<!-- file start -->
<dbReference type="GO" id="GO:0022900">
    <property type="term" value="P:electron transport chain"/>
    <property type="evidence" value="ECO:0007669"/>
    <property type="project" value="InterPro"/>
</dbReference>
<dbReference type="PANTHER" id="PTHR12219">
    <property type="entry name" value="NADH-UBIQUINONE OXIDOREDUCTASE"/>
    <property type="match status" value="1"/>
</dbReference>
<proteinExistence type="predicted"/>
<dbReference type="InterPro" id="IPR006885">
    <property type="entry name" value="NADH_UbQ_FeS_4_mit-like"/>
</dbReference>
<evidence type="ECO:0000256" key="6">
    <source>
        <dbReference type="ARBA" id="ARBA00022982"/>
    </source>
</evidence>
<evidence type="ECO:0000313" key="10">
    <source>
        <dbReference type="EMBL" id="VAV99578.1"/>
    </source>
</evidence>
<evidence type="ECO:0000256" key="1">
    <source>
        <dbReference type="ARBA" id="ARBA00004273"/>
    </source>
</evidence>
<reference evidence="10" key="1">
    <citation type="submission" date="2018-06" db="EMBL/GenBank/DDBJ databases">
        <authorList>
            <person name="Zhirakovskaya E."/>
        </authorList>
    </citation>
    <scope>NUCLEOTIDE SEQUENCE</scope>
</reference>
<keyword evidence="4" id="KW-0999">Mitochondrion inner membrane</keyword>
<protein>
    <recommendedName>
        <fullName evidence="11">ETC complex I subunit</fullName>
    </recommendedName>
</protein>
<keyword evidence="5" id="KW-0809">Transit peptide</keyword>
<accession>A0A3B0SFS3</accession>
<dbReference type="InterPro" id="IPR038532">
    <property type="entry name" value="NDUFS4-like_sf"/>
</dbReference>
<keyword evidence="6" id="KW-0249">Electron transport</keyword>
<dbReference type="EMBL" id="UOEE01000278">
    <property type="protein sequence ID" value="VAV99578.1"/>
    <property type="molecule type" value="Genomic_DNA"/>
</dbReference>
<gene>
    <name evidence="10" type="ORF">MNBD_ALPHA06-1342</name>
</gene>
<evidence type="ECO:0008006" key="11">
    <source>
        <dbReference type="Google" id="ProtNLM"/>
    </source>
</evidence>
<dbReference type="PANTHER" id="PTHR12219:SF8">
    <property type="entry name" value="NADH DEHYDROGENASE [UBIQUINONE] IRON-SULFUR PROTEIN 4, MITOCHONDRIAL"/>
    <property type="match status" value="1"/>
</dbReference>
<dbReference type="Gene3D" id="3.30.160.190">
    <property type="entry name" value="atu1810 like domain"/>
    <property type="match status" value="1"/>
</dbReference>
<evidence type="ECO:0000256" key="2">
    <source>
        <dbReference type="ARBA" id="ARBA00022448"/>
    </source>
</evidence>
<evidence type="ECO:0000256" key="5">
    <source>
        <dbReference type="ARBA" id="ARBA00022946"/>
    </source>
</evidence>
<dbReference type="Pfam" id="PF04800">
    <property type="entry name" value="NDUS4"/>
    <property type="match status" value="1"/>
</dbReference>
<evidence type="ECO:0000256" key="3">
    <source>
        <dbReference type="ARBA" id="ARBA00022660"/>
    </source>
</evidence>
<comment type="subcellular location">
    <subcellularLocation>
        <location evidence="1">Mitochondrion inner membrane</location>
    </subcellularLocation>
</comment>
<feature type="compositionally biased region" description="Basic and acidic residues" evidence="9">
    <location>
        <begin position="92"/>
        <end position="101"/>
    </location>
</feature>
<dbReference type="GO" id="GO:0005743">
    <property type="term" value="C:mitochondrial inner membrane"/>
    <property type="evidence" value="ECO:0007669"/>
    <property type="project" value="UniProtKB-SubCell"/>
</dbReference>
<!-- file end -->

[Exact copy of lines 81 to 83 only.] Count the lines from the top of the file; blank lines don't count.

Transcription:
    <property type="match status" value="1"/>
</dbReference>
<evidence type="ECO:0000256" key="3">